It was not his best, really. Light on genuine policy, it lacked for the most part the President's trademark altitude of oratory. Last night, the President failed to throw his usual handful of saltpeter on the fires of imagination. Last night won't change the course of history.

Somewhere in Massachusetts, probably surrounded by his family, Mitt Romney will have watched it and, perhaps, mused about what would have been had things gone differently. Had he not fluffed the second debate, had he not been secretly filmed deriding the “47 per cent” - though the moment Mitt heard about that scandal was frustratingly absent from Mitt – and had he not penned his op-ed saying he would let Detroit go bankrupt, what would he have said things markedly differently tonight? Would Mitt's 2014 State of the Union have gone down in history?

The film doesn't tell us. Instead, we are given a touching but faintly anodyne glimpse at Romney the nice person, hapless and friendly, whose hapless and friendly family all love him very much, and who always says “heck” instead of “hell”.

Director Greg Whiteley doesn't do a huge amount of investigation into Romney in his role as the candidate fighting to win an election. The only hard choice we see, in fact, is when he decides to run – for the 2008 campaign; we don't see that same decision for 2012 – and even then it is framed as a touching family moment, not a tough political calculation.

Nor does it have any insight into what President Romney might have been like. Whiteley gives us no glimpse of Romney's campaign tactics, his policy deliberations, or his failings on the campaign trail. It shows him – brace yourselves, because this is firecracker stuff – as someone who is: happy when he's winning, and sad when he's losing.

Mitt shows him as a man who loves his family and is awkward but friendly when he meets people; all of which is lovely to see up close. But as a film about a political campaign it isn't in the same league as something like The War Room, about Bill Clinton's 1992 campaign.

As a film, Mitt desperately wants to show us a tragic figure. Showing him as a man who genuinely believes in helping people, it soaks the screen with his likeability even as it foreshadows his tragic downfall. But, in concentrating on constructing castles of prefiguration in the sky, it ignores the fact that if you know what you're looking for what really happened is that Romney was simply outclassed and outgunned.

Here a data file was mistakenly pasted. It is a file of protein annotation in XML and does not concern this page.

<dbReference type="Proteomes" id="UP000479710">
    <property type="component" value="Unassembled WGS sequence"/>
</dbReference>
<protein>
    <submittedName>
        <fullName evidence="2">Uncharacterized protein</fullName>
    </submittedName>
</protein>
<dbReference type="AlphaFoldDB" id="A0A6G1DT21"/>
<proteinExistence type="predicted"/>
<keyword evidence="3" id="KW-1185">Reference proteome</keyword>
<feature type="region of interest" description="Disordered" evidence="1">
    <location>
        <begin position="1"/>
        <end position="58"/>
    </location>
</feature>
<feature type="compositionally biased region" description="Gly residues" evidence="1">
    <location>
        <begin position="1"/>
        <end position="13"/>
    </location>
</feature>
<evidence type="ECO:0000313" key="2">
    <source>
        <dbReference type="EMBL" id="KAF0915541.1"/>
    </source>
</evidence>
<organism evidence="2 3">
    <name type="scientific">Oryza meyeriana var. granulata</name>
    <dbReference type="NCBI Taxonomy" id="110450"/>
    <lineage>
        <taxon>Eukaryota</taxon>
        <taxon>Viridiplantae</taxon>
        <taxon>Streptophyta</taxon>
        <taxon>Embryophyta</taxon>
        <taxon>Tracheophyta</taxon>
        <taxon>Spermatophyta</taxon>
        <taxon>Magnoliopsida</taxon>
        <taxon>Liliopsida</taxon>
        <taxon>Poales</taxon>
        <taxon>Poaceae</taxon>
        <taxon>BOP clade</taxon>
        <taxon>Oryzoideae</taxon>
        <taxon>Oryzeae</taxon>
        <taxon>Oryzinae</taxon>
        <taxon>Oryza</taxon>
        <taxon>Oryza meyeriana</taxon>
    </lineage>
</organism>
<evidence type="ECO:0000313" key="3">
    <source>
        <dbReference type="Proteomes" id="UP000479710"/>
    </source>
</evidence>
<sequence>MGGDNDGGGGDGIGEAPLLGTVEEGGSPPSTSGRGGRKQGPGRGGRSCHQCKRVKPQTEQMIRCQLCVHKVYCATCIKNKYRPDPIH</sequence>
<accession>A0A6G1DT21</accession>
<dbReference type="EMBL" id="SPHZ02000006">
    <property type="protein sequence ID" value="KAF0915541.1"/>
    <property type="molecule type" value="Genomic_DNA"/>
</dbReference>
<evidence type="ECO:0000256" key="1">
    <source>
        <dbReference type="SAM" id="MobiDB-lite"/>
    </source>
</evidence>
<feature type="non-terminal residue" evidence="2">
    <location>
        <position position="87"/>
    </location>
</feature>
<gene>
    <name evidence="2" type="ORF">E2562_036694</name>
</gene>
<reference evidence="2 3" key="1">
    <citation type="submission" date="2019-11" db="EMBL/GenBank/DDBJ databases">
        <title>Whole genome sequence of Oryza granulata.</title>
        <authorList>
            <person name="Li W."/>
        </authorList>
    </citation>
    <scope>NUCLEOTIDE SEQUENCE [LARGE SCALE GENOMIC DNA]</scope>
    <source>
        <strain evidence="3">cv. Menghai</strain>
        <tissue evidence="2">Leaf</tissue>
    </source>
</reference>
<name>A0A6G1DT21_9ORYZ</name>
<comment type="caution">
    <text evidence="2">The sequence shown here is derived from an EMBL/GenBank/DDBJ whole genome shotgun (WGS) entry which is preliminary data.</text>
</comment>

Again: if you're looking for a political strategy thriller, you really would be better off watching The War Room.

But if there's a moment that saves Mitt as a piece of cinema, if not as catnip for politics geeks, it comes at the very end when Romney is saying farewell to the Secret Service staff who have protected him for the duration of the campaign. Unable quite to bring himself to hug, he goes in awkwardly for a handshake. But he has mistimed; the agent, looking the other way, doesn't notice him. Mitt winces and swerves his hand away. It's one of the funniest and saddest moments in the film. He's just such an awkward guy, like an alien trying to work out human interactions scientifically. Smile here. Now stop smiling. Handshake now. No! Abort handshake! Abort handshake!

In these candid scenes, he seems both alien and somehow also beautifully, terribly human. In a presidential candidate, it's a peculiar thing to see. Mitt Romney may not have even have met the Al Gore standard “surprisingly lifelike”, in the end. But despite this, in the film, he turns out to be surprisingly likeable.

 

Mitt Romney making a speech in Florida during the Republican primaries in early 2012. Photo: Getty

Nicky Woolf is reporting for the New Statesman from the US. He tweets @NickyWoolf.

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The lute master and the siege of Aleppo

Luthier Ibrahim al-Sukkar's shop was bombed; when he moved, militants came for him. Over WhatsApp, he told me what's next.

Aleppo was once a city of music, but this year the 400,000 residents who inhabit its eastern suburbs can hear nothing but the roar of Russian warplanes, and ear-shattering blasts from the bombs they drop. To the north, west and south, the city is encircled by ground troops from the Syrian armed forces, Hezbollah and Iran. Most residents are afraid to flee, but soon, now that supply lines to the city have been cut off, many will begin to starve. We have reached the crescendo of Aleppo’s suffering in year five of the Syrian civil war.